The big problem that we face in this battle is the stigma attached to those in favor of legalization. Phish concerts don't further the cause. Neither do hemp purses and tie dyed shirts. What does help is conscientious and measured discourse with the full weight of logic behind it. And it requires some level of commitment from those too frightened of the stigma to admit they've been part of it themselves.

    So, it's confession time. I've smoked marijuana, I'm not proud of it - but I'm not denying it either. I enjoyed myself when I did it and my life did not come to an end as a result. I'm thirty years old, a homeowner with a wife, 2 dogs and 2 cats. I enjoy a good book when time permits, good music, agreeable company, and of course World of Warcraft.

    Keep up the good work.

  2. Well I currently don't partake i did when i was younger. However i graduated with honors from high school and my community college tech degree. So the people stating it makes you dumb cling to the refer madness. I also am a father and husband and the main provider for my family. I work full time and go to class full time. I have a great work ethic and usually early to work, and class.

    Whats funny is that most MJ smokers are like drinkers they only do it infrequently and normally to relax. Glad to see some of my readers enjoy the post. I personally would par take more if it were legal but it would not intefere with my job or school.

  3. Nice topic.

    Legalizing it won't mean that every person will use it either, I'm from the Netherlands where it's 'legal', it all works really strange, but alas that doesn't matter.

    People who are against it still won't use it themselves, but will accept others are using it.
    It's a bit like alcohol used to be, bad for your eyes, brains, whatever excuse they used ages ago to keep people away from that devilish brew.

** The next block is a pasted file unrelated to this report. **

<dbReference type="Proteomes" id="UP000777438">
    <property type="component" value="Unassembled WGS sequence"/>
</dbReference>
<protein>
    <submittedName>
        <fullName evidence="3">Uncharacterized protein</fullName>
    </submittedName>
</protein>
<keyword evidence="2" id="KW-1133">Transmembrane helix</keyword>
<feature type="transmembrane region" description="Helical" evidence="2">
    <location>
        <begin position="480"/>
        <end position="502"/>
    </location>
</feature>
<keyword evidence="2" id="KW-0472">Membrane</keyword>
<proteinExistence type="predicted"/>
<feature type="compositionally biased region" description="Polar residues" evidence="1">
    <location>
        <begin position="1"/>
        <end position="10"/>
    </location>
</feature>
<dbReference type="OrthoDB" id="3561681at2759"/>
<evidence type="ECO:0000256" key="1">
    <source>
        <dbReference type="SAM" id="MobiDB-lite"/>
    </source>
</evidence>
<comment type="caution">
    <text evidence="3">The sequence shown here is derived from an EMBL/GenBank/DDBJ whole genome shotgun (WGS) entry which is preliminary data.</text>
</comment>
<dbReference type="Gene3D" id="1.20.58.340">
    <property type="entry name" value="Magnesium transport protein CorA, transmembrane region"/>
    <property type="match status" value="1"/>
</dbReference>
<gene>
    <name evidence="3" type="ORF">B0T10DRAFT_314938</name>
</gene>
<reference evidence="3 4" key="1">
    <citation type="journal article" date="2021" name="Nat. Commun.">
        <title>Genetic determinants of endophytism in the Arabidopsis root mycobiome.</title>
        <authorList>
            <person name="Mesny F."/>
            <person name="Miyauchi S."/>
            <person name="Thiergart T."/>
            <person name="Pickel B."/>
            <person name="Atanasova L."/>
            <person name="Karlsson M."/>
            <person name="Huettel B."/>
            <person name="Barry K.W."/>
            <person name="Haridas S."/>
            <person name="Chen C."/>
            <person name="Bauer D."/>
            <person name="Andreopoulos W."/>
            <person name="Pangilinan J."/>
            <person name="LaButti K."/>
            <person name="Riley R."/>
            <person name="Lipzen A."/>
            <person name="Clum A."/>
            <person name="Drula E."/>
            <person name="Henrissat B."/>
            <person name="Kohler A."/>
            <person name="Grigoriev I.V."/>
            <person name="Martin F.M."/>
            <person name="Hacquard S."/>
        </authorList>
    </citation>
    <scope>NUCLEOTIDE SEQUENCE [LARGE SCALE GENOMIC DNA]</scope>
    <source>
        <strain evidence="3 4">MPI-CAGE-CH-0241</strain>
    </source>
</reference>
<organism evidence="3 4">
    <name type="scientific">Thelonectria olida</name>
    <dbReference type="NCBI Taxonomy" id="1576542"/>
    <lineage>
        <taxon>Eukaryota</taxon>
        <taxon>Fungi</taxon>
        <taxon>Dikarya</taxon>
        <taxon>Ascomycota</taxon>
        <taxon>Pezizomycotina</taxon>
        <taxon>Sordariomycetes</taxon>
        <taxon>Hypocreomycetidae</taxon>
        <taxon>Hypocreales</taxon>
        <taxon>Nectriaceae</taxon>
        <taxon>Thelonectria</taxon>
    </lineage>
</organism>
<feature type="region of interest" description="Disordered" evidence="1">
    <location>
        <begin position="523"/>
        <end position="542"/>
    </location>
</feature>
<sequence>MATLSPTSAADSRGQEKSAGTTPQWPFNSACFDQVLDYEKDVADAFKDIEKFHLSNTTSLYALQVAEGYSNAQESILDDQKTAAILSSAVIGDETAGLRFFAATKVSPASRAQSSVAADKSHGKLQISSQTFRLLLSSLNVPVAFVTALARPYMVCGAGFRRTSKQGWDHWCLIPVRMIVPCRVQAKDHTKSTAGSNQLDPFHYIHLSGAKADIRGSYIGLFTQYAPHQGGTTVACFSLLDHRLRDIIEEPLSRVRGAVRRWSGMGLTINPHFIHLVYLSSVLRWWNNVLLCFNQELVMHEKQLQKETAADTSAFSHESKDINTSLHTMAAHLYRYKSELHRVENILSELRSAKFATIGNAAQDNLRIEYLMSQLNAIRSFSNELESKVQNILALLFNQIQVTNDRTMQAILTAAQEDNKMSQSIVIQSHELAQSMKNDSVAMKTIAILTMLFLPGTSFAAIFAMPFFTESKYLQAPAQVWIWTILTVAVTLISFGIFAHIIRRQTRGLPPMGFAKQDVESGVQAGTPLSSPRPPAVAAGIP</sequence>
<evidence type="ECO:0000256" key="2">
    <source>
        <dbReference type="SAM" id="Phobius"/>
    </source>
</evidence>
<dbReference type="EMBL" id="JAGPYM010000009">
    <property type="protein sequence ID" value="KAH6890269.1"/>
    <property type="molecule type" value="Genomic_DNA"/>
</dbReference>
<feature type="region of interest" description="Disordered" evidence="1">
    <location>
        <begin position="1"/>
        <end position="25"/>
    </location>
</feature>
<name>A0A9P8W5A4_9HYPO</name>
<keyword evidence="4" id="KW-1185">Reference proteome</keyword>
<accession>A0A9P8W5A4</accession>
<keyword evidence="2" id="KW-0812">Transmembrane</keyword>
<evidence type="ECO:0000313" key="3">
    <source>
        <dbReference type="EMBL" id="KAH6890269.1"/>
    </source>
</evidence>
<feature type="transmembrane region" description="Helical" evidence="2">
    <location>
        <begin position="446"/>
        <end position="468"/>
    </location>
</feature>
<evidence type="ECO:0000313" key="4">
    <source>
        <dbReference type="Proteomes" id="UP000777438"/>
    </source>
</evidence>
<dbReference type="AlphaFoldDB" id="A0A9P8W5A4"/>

This world has too much taboo in it, including nature movies/clips (porn or educational), soft drugs, discrimination (people don't want it to be there, but it's there, saying it's bad won't make it go away you know) and a lot other things.

    Most countries still cling to tradition and old fashioned thinking, but nothing will progress if you stick to old habits, you have to expand your imagination and innovate the good things into something better.
    The laws, regulations, policies, cooperation, you name it and it has room for improvement.

    No government or dictator can rule without the support of the majority, people can make a difference, stand up against these kind of imprisoned feelings and thoughts and improve your life and that of others.

    Most of us live in a democracy but we are afraid to say what we really want, not really democratic is it, almost feels like a republic with a dictator (can be a group too, aristocracy).

    Aah, I'm getting way of track, sorry, but you'll get the point, too much old fashioned thinking. The new generation thinks different about most things, but aren't vouching for their opinion in times when it matters most.